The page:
The organizer of a financial literacy initiative hopes to expand and bring it back to help new Canadians manage their finances.

Salmaan Moolla is a University of Regina Business Student and part of the ENACTUS Club. He developed the Financial Foundations initiative to provide four financial literacy sessions to new Canadians through a partnership with the Regina Open Door Society during the winter of 2016-2017.

 

Moolla says hopefully in the next few months they can develop the initiative to have a standard monthly or bimonthly program later in the year after feedback and working on the initiative. “We want to have a bit of a longer term project,” Moolla said.

 

December, 2016 and January, 2017 four sessions had an estimated 45 to 50 new Canadians each session. “There was such a different spectrum of people,” Moolla said. “Some refugees who were there were previously professionals in their old country; some of them were from rural agricultural areas or where everything was based on cash and bartering.”

 

One change will be to create focused information in each session. “Instead of having a whole ton of information crammed into one hour, having it come through multiple sessions so that they can ease themselves into it,” Moolla said.

 

Moolla has volunteered with the Regina Open Door Society before and was aware of the influx of refugees into Regina in 2016 and noticed how some newcomers were being treated.

 

“We had heard from other refugees in the city that people were trying to take advantage of these Newcomers,” Moolla said. “People were trying to pretend like they were trying to help these people but they were trying to make commissions off of credit cards and what not so that they could try and sign up as many people as they could.”

 

In the last sessions, Moolla said there were people from many countries including: Syria, Central Africa, Eastern Africa, Somalia and Ethiopia. Moolla is hoping for another good turn out in the future sessions.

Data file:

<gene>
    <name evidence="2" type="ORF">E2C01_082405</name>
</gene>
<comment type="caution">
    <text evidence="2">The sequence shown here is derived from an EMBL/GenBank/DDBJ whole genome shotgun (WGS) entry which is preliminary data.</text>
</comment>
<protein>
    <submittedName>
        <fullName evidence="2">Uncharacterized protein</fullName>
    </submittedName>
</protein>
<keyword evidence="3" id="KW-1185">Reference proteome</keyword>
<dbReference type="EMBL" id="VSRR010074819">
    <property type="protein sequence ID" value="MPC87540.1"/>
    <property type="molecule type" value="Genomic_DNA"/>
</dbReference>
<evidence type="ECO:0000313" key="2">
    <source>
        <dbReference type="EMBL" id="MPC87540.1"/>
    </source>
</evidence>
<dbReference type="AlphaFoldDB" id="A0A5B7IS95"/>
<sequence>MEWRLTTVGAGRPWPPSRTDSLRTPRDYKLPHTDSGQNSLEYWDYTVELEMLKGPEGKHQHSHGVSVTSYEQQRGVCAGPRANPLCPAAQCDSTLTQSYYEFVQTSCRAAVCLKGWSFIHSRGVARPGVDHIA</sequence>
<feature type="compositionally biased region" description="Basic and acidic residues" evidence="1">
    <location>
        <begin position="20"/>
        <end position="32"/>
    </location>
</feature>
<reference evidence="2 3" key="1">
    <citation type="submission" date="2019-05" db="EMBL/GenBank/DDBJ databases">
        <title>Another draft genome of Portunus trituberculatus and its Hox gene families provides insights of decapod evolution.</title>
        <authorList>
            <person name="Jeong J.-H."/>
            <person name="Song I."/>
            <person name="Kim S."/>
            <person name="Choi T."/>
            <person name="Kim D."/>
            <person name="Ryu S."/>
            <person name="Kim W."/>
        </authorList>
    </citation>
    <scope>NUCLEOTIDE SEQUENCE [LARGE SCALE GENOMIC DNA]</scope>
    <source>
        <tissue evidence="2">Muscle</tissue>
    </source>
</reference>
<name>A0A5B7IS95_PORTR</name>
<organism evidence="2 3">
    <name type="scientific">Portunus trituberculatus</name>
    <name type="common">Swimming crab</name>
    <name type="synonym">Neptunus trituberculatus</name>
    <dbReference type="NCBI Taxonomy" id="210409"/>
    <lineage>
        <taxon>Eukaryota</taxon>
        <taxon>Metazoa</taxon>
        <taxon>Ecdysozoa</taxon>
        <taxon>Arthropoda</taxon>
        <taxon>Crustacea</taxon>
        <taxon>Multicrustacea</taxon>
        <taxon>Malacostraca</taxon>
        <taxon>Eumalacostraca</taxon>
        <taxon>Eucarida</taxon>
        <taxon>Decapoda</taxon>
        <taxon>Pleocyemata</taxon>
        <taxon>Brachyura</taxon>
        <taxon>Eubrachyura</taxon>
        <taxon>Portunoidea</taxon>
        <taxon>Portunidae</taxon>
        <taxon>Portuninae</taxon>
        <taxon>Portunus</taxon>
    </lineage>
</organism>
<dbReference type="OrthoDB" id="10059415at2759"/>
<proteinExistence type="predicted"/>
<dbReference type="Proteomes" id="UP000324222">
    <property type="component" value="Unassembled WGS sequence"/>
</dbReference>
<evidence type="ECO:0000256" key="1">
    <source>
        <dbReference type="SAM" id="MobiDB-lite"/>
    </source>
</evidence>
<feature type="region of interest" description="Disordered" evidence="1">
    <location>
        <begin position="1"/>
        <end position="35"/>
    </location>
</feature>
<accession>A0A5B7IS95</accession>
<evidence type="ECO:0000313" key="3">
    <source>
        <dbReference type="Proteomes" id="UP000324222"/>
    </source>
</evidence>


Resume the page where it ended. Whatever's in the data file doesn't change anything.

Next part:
10 university students hosted the workshops. Many used the volunteering as their term projects. “Many of them were like ‘If I had never taken part in this I never would have done this.’ It was an experience for them as well as the Newcomers just to interact with each other,” said Moolla.

 

Abdul Mustafa is a Syrian refugee who attended the financial literacy program. “I think most people who came as a refugee and they speak Arabic… like their whole group, I think they need more from this class.”

 

The 20-year-old arrived in Regina in January 2016. Before that, Mustafa briefly lived in Jordan, where he says they had similar financial processes; although, he thought the program was helpful as being in Canada was a new experience.

 

“[The Canadian Embassy] choose the place,” Mustafa said. “We don’t know any information about Regina. They just say do you want to come to Regina and we say yes.”

 

Mustafa said the class was helpful to understand Canadian life. He said the topics included: “renting a house, if you rent a house you need the stuff, how you pay rent, every month you should pay your rent on time and bills.”

 

Alex Rojas is a father, arrived in Canada in 2011 and is originally from Venezuela. He says he would have liked a financial literacy workshop.

 

“We arrived with almost no money and zero credit history,” said Rojas.

 

It wasn’t until Rojas was in Canada for four years that he started learning about personal finances. “We mainly talked to friends about financial recommendations,” Rojas said. “I attended a couple of classes provided by the public library.”

 

Rojas believes being able to anticipate budget costs is important for newcomers. He says there were other costs such as paperwork, his permanent resident application and visiting family back home that he had not anticipated. “I estimate $20,000 since our arrival that we otherwise never expended if we were Canadians and I failed to include in my original budget.”

 

“[The Financial Foundations project] was a project we wanted to do for everyone and see where it can eventually go,” said Moolla. Moolla hopes the next sessions will be held in the fall of 2018.